Dangerous Lies We Tell Ourselves — #1 BODY LOVE

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Women get lied to a lot. Corporations and marketers know that women are more likely than men to take care of themselves and make purchasing decisions. It’s not that women are more susceptible than men to bogus health claims, it’s just that women are literally bombarded with them in ways that men are not. Ladies are aggressively targeted with emotionally charged claims about their health, fitness and well-being.

These lies number in the thousands, but there are a few that continue to make the rounds that have literally no science to back them up and a flat-out detrimental to any goals of legitimate success in reaching your goals, changing your health status and improving your life. Many of these ideas focus on being politically correct. But the reality is that they are creating a false sense of security that will leave you unfulfilled and looking for another quick fix.

PC LIE # 1: “Body Love” is crucial. You should praise yourself every time you look in the mirror.

Do this instead: Love effort, love achievement, and stop being so self-absorbed.

Body Love” is a term used mainly by people who fixate on their bodies, feel like crap about their bodies, and then broadcast to the world the exact opposite. They want you to believe that THEY believe every dimple and crevice of their flesh is attractive, so they’ve created a movement to make it socially acceptable.

Talking about how much you love your body means you’re probably trying to convince yourself of something you really don’t believe. The problem isn’t a lack of self-love; it’s a lack of effort, action, progress, and fulfilment… and overwhelming self-obsession. “Body Love” is code for this self-obsession. It’s forced narcissism, which is now encouraged and applauded these days. It’s ultimately a shiny object, distracting you from addressing real issues and having your needs met on a deeper level.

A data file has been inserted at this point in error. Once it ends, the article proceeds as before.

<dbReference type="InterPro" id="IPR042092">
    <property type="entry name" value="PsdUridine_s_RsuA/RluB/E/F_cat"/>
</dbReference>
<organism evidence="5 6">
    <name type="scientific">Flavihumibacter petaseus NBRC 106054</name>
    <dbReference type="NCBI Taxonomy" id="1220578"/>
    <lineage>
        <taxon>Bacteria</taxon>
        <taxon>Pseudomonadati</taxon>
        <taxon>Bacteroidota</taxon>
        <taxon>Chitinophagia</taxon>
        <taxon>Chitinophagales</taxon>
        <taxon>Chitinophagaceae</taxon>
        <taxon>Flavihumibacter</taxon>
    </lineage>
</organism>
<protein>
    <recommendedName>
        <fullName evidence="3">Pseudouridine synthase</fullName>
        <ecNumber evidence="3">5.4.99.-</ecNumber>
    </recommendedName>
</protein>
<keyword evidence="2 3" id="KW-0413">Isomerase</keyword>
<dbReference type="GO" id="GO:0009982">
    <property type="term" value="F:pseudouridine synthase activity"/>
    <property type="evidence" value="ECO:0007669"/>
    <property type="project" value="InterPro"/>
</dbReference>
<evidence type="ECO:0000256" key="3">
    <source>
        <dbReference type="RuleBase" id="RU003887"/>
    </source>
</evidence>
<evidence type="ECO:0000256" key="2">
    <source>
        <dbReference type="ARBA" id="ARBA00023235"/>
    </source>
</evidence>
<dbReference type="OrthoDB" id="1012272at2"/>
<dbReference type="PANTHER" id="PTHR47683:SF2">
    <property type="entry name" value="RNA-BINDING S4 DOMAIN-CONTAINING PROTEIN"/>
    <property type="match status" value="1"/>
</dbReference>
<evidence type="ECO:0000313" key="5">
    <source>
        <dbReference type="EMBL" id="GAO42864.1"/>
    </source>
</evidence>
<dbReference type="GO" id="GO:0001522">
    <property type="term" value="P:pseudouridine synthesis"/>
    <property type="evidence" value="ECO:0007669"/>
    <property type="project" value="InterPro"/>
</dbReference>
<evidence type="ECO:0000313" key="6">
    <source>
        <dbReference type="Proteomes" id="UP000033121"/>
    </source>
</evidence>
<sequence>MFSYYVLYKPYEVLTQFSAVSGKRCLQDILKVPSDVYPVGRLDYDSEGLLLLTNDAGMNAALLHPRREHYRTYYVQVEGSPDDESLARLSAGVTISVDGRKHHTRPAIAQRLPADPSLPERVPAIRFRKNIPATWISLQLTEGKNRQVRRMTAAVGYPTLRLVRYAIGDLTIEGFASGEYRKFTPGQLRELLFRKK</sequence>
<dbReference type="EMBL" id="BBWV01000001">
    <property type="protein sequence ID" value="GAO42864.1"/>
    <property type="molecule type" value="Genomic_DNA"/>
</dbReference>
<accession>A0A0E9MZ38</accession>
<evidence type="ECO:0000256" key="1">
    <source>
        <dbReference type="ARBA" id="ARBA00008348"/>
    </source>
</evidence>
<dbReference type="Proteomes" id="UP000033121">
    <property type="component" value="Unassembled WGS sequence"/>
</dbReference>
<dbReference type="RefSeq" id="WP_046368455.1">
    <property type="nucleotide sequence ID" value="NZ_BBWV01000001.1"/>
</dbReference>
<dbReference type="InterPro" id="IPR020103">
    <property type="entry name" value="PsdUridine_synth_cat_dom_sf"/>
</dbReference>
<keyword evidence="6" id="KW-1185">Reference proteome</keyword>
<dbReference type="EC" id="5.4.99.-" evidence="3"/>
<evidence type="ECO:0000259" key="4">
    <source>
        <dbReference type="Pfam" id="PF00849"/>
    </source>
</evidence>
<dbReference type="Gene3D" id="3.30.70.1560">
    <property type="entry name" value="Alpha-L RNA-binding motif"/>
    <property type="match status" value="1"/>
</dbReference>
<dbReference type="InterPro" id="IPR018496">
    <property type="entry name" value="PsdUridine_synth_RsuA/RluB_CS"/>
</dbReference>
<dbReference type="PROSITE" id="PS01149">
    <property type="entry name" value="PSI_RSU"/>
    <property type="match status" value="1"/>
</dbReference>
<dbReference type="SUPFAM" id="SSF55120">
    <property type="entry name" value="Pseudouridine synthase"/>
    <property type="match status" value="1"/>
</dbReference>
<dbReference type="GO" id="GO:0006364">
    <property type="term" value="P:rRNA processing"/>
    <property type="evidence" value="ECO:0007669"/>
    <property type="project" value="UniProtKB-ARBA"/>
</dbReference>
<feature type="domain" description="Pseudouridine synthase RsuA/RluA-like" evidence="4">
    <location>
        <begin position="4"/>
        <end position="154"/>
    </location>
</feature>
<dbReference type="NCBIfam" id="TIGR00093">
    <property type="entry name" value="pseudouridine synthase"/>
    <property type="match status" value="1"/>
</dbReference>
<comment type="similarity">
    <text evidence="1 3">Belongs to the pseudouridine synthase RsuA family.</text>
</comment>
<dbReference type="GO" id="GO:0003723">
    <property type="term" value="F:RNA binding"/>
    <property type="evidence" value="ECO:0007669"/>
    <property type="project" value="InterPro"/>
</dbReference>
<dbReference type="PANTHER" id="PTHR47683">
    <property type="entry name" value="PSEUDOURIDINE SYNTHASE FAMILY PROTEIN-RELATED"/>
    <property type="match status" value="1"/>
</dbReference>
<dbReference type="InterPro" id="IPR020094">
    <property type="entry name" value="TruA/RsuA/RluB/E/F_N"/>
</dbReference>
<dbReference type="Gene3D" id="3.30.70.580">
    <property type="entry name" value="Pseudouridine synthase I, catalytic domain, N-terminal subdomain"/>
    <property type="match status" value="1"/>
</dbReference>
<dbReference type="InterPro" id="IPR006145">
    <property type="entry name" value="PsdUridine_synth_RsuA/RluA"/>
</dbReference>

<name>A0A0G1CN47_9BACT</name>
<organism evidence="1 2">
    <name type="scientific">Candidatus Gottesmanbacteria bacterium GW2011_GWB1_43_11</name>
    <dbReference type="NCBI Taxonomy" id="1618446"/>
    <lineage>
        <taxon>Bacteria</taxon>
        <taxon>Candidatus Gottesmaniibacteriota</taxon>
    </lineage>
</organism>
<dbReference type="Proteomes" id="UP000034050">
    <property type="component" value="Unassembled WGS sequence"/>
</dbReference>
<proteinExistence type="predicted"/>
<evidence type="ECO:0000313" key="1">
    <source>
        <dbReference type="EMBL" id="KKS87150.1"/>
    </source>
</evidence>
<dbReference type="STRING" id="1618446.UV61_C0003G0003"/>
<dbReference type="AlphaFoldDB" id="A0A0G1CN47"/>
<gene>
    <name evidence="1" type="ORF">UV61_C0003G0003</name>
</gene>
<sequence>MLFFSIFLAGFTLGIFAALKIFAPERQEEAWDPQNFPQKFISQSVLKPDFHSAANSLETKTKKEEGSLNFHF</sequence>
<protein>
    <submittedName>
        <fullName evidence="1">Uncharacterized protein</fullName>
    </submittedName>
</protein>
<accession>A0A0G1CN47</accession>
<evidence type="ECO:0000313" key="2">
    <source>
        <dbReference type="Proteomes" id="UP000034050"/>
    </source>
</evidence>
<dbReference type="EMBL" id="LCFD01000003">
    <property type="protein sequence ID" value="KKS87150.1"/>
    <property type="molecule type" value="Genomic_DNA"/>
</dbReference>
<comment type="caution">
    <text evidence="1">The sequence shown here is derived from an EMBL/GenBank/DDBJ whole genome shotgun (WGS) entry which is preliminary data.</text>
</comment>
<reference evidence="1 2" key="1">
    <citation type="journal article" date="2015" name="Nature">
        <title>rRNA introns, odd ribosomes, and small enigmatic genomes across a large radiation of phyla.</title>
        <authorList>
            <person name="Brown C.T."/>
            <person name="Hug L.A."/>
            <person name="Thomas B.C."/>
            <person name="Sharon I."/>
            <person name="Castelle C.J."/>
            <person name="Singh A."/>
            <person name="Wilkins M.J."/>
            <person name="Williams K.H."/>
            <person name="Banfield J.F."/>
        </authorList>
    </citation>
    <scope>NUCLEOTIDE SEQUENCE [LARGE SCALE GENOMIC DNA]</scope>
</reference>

Insecurity and narcissism aren’t really opposites. They’re both the result of fixating on yourself too much and feeling a lack of significance. “Body Love” has become a socially acceptable way to broadcast that fixation and try to gain significance in the public arena.


Need a self-esteem boost? Do something worthy of esteem. Do work that improves your life and that of those around you. Choose something hard, uncomfortable, and outside your current skill set. Put yourself in a situation where you must suck for a while because it’s that difficult.

This is especially valuable for those with body image issues. Why? Because when you try something for the first time you’re going to have to focus on the craft rather than yourself. This will give your mind a reboot. As you become more competent, you’ll develop REAL satisfaction, not the contrived, “I love myself for being me” bullshit. That stuff is a facade, plus nobody believes you when you say it.

Achievement always trumps words. And learning to do a new skill when you’re surrounded by people better than you is a reminder of what you CAN achieve with the right work ethic. Just get your mind off yourself. Connect. Make actual friends, and not the kind who are also insecure narcissists because they’ll convince you that “Body Love” is good, but only because they’re in the same situation – totally compensating for a belief that’s not there.

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